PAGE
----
Savita Halappanavar inquest
Sir, – The letter from Dr John Monaghan et al (May 1st) makes a number of points.
The signatories to the letter suggest that the opinion I provided to the Galway inquest into the death of Savita Halappanavar was a personal view, not an expert one. I do not accept this judgment of me.
I was invited by the coroner to provide one of four expert opinions to the inquest. I reached my conclusions after completing a forensic analysis of Ms Halappanavar’s hospital chart, review of all witness statements and review of the daily transcripts of evidence. The coroner and the lawyers present at the inquest accepted my opinion as expert. Any suggestion that the opinion I gave was not an expert one is to impugn my professional reputation.
As the signatories know well, I have nearly 40 years experience in the field of obstetrics. I am a former Master of the National Maternity Hospital at Holles Street and am currently the clinical director. I also recently served on the Expert Group established by the Minister of Health to advise the Government on the implementation of the European Court of Human Rights judgment in respect of the X case.
The writers suggest that I predicted with certainty Ms Halappanavar’s clinical course. This is entirely incorrect. I clearly stated that “on the balance of probabilities” Ms Halappanavar would still be alive today had her pregnancy been terminated on either the Monday or the Tuesday. It is indeed impossible for any doctor to predict any clinical outcome with absolute certainty.
The signatories then go on to assert their certainty that termination of pregnancy can be performed “where ruptured membranes are accompanied by any clinical or bio-chemical marker of infection”. This is a truly astonishing statement. It implies that an elevated white blood cell count, which is a non-specific marker of inflammation, on its own would justify a termination of pregnancy. Such an opinion would not surprisingly be welcomed by those advocating a complete liberalisation of the abortion law in Ireland because, if adopted, would truly “open the floodgates”. I suspect that many of our colleagues in active clinical practice would not subscribe to this view.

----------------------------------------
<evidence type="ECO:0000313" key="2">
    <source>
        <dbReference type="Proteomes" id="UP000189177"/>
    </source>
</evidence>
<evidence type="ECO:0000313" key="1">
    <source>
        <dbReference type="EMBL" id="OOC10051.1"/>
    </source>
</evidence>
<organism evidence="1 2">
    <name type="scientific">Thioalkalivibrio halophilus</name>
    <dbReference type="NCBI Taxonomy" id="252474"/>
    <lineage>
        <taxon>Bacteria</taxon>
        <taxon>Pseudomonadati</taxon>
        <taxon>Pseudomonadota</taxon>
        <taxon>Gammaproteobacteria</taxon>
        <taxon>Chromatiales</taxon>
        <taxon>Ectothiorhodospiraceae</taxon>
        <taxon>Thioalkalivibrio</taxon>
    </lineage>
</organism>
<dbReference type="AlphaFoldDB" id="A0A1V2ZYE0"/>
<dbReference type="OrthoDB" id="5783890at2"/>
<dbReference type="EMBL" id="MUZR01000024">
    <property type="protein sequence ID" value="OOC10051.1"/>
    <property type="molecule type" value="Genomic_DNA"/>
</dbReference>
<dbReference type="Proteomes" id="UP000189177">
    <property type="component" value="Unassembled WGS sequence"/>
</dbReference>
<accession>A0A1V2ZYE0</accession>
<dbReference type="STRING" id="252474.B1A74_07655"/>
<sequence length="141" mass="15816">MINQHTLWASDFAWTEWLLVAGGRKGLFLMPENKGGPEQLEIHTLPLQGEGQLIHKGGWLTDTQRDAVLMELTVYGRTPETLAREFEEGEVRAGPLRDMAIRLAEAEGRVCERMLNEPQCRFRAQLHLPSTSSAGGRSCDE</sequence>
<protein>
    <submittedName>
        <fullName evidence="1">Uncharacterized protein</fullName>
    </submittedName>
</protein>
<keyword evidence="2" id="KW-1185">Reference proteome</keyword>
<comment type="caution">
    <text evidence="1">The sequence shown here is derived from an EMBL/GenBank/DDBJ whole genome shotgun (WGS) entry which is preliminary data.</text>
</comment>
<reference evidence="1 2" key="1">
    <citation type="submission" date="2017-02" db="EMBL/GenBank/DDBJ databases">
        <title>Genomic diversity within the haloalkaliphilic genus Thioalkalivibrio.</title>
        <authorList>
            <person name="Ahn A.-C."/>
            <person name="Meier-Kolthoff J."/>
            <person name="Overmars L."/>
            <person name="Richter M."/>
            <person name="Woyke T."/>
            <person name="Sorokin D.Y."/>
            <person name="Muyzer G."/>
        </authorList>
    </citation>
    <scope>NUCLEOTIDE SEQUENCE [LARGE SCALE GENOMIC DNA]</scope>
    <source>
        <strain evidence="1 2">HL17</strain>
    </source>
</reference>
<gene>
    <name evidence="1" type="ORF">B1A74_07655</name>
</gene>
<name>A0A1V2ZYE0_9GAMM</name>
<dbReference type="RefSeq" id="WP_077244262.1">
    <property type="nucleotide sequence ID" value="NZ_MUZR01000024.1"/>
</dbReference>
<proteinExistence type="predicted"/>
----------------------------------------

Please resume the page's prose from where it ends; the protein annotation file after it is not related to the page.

The Galway coroner’s conclusion made a recommendation that greater clarity be brought to the circumstances in which termination may be legally performed in Ireland. The signatories fail to acknowledge that I was critical of many aspects of Ms Halappanavar’s care, and these criticisms clearly informed the coroner in coming to his conclusions. Had a termination been performed on the Monday or the Tuesday it is likely, on the balance of probabilities, that Ms Halappanavar would not have died and therefore an inquest would not have been necessary. Termination on those days, however, was not a practical, legal proposition because of the law as it stands.
The signatories are correct in stating that there has been an increase in maternal deaths from sepsis. What they fail to say is that the increase is due to a resurgence of Group A streptococcal infection predominantly in the late stages of pregnancy and the post-partum period, and is therefore not relevant to the law on termination.
It is indeed important “that all obstetric units in Ireland reflect on the events in Galway”. It is equally important that Irish doctors have clarity regarding the law in this area.
Finally, all the signatories would do well to heed their own advice regarding the avoidance of polemical argument and desist from personal attacks. – Yours, etc,
Dr PETER BOYLAN,
MAO, FRCOG, FRCPI,
National Maternity Hospital,